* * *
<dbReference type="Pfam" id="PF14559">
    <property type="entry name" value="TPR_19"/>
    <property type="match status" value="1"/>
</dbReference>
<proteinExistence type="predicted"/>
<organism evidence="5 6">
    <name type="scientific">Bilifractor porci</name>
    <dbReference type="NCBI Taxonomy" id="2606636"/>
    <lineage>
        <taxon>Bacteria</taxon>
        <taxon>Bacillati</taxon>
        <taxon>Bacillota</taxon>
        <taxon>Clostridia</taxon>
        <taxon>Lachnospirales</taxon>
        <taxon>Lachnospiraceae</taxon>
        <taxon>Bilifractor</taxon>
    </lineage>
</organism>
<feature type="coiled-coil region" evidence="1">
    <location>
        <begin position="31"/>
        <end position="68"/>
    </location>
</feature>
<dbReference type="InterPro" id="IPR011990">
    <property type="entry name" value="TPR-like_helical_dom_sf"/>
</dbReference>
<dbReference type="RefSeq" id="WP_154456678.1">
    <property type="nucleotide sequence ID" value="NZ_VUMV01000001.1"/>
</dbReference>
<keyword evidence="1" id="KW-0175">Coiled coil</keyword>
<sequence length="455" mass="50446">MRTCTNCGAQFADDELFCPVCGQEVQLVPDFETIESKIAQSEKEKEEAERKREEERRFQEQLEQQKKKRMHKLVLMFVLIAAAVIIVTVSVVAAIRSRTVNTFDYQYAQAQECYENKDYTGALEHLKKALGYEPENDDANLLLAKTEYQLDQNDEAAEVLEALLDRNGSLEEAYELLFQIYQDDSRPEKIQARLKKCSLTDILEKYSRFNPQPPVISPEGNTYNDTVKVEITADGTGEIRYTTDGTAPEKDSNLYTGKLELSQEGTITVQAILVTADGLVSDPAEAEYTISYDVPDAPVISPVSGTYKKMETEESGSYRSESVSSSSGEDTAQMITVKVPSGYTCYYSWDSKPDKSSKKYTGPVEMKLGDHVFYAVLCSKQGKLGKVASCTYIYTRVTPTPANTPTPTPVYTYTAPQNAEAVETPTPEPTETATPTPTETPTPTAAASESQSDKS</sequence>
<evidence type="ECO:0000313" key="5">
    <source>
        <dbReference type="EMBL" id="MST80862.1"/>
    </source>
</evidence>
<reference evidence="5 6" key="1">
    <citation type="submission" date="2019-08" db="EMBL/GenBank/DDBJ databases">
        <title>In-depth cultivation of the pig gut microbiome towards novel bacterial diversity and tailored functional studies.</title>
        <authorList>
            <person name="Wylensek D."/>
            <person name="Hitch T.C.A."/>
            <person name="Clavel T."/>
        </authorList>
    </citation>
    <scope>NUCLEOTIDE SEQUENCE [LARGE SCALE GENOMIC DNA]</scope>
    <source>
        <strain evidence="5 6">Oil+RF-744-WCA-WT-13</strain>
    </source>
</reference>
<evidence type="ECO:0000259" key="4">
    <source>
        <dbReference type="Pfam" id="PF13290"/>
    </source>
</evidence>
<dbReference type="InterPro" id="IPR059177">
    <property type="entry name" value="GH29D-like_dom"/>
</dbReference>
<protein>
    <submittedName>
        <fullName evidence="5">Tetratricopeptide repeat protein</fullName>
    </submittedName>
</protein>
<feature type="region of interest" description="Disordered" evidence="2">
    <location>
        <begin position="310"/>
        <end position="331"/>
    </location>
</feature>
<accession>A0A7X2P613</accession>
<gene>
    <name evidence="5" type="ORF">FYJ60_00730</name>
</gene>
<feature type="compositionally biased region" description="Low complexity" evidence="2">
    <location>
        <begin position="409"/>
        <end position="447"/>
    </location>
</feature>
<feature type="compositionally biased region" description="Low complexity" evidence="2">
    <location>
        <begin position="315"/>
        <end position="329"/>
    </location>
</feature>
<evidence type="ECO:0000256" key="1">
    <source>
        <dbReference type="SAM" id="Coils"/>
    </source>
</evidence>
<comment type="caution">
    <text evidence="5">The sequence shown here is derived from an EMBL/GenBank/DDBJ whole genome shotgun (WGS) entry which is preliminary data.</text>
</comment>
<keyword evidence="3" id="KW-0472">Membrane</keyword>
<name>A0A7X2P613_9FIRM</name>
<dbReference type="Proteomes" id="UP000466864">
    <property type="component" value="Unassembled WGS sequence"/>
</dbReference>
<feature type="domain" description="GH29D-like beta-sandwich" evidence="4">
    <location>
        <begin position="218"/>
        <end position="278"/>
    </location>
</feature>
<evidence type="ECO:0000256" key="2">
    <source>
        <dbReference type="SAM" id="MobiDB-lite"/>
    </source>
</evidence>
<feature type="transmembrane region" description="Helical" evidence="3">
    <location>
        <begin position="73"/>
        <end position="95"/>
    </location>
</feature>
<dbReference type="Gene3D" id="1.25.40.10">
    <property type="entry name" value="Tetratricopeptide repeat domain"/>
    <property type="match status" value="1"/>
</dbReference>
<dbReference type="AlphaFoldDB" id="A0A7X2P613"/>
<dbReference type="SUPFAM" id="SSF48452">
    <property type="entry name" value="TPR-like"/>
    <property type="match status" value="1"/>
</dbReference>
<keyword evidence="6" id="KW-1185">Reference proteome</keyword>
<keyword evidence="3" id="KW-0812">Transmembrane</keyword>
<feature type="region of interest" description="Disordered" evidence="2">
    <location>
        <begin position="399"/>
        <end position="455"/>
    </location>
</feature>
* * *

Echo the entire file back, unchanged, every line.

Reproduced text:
<dbReference type="Pfam" id="PF14559">
    <property type="entry name" value="TPR_19"/>
    <property type="match status" value="1"/>
</dbReference>
<proteinExistence type="predicted"/>
<organism evidence="5 6">
    <name type="scientific">Bilifractor porci</name>
    <dbReference type="NCBI Taxonomy" id="2606636"/>
    <lineage>
        <taxon>Bacteria</taxon>
        <taxon>Bacillati</taxon>
        <taxon>Bacillota</taxon>
        <taxon>Clostridia</taxon>
        <taxon>Lachnospirales</taxon>
        <taxon>Lachnospiraceae</taxon>
        <taxon>Bilifractor</taxon>
    </lineage>
</organism>
<feature type="coiled-coil region" evidence="1">
    <location>
        <begin position="31"/>
        <end position="68"/>
    </location>
</feature>
<dbReference type="InterPro" id="IPR011990">
    <property type="entry name" value="TPR-like_helical_dom_sf"/>
</dbReference>
<dbReference type="RefSeq" id="WP_154456678.1">
    <property type="nucleotide sequence ID" value="NZ_VUMV01000001.1"/>
</dbReference>
<keyword evidence="1" id="KW-0175">Coiled coil</keyword>
<sequence length="455" mass="50446">MRTCTNCGAQFADDELFCPVCGQEVQLVPDFETIESKIAQSEKEKEEAERKREEERRFQEQLEQQKKKRMHKLVLMFVLIAAAVIIVTVSVVAAIRSRTVNTFDYQYAQAQECYENKDYTGALEHLKKALGYEPENDDANLLLAKTEYQLDQNDEAAEVLEALLDRNGSLEEAYELLFQIYQDDSRPEKIQARLKKCSLTDILEKYSRFNPQPPVISPEGNTYNDTVKVEITADGTGEIRYTTDGTAPEKDSNLYTGKLELSQEGTITVQAILVTADGLVSDPAEAEYTISYDVPDAPVISPVSGTYKKMETEESGSYRSESVSSSSGEDTAQMITVKVPSGYTCYYSWDSKPDKSSKKYTGPVEMKLGDHVFYAVLCSKQGKLGKVASCTYIYTRVTPTPANTPTPTPVYTYTAPQNAEAVETPTPEPTETATPTPTETPTPTAAASESQSDKS</sequence>
<evidence type="ECO:0000313" key="5">
    <source>
        <dbReference type="EMBL" id="MST80862.1"/>
    </source>
</evidence>
<reference evidence="5 6" key="1">
    <citation type="submission" date="2019-08" db="EMBL/GenBank/DDBJ databases">
        <title>In-depth cultivation of the pig gut microbiome towards novel bacterial diversity and tailored functional studies.</title>
        <authorList>
            <person name="Wylensek D."/>
            <person name="Hitch T.C.A."/>
            <person name="Clavel T."/>
        </authorList>
    </citation>
    <scope>NUCLEOTIDE SEQUENCE [LARGE SCALE GENOMIC DNA]</scope>
    <source>
        <strain evidence="5 6">Oil+RF-744-WCA-WT-13</strain>
    </source>
</reference>
<evidence type="ECO:0000259" key="4">
    <source>
        <dbReference type="Pfam" id="PF13290"/>
    </source>
</evidence>
<dbReference type="InterPro" id="IPR059177">
    <property type="entry name" value="GH29D-like_dom"/>
</dbReference>
<protein>
    <submittedName>
        <fullName evidence="5">Tetratricopeptide repeat protein</fullName>
    </submittedName>
</protein>
<feature type="region of interest" description="Disordered" evidence="2">
    <location>
        <begin position="310"/>
        <end position="331"/>
    </location>
</feature>
<accession>A0A7X2P613</accession>
<gene>
    <name evidence="5" type="ORF">FYJ60_00730</name>
</gene>
<feature type="compositionally biased region" description="Low complexity" evidence="2">
    <location>
        <begin position="409"/>
        <end position="447"/>
    </location>
</feature>
<feature type="compositionally biased region" description="Low complexity" evidence="2">
    <location>
        <begin position="315"/>
        <end position="329"/>
    </location>
</feature>
<evidence type="ECO:0000256" key="1">
    <source>
        <dbReference type="SAM" id="Coils"/>
    </source>
</evidence>
<comment type="caution">
    <text evidence="5">The sequence shown here is derived from an EMBL/GenBank/DDBJ whole genome shotgun (WGS) entry which is preliminary data.</text>
</comment>
<keyword evidence="3" id="KW-0472">Membrane</keyword>
<name>A0A7X2P613_9FIRM</name>
<dbReference type="Proteomes" id="UP000466864">
    <property type="component" value="Unassembled WGS sequence"/>
</dbReference>
<feature type="domain" description="GH29D-like beta-sandwich" evidence="4">
    <location>
        <begin position="218"/>
        <end position="278"/>
    </location>
</feature>
<evidence type="ECO:0000256" key="2">
    <source>
        <dbReference type="SAM" id="MobiDB-lite"/>
    </source>
</evidence>
<feature type="transmembrane region" description="Helical" evidence="3">
    <location>
        <begin position="73"/>
        <end position="95"/>
    </location>
</feature>
<dbReference type="Gene3D" id="1.25.40.10">
    <property type="entry name" value="Tetratricopeptide repeat domain"/>
    <property type="match status" value="1"/>
</dbReference>
<dbReference type="AlphaFoldDB" id="A0A7X2P613"/>
<dbReference type="SUPFAM" id="SSF48452">
    <property type="entry name" value="TPR-like"/>
    <property type="match status" value="1"/>
</dbReference>
<keyword evidence="6" id="KW-1185">Reference proteome</keyword>
<keyword evidence="3" id="KW-0812">Transmembrane</keyword>
<feature type="region of interest" description="Disordered" evidence="2">
    <location>
        <begin position="399"/>
        <end position="455"/>
    </location>
</feature>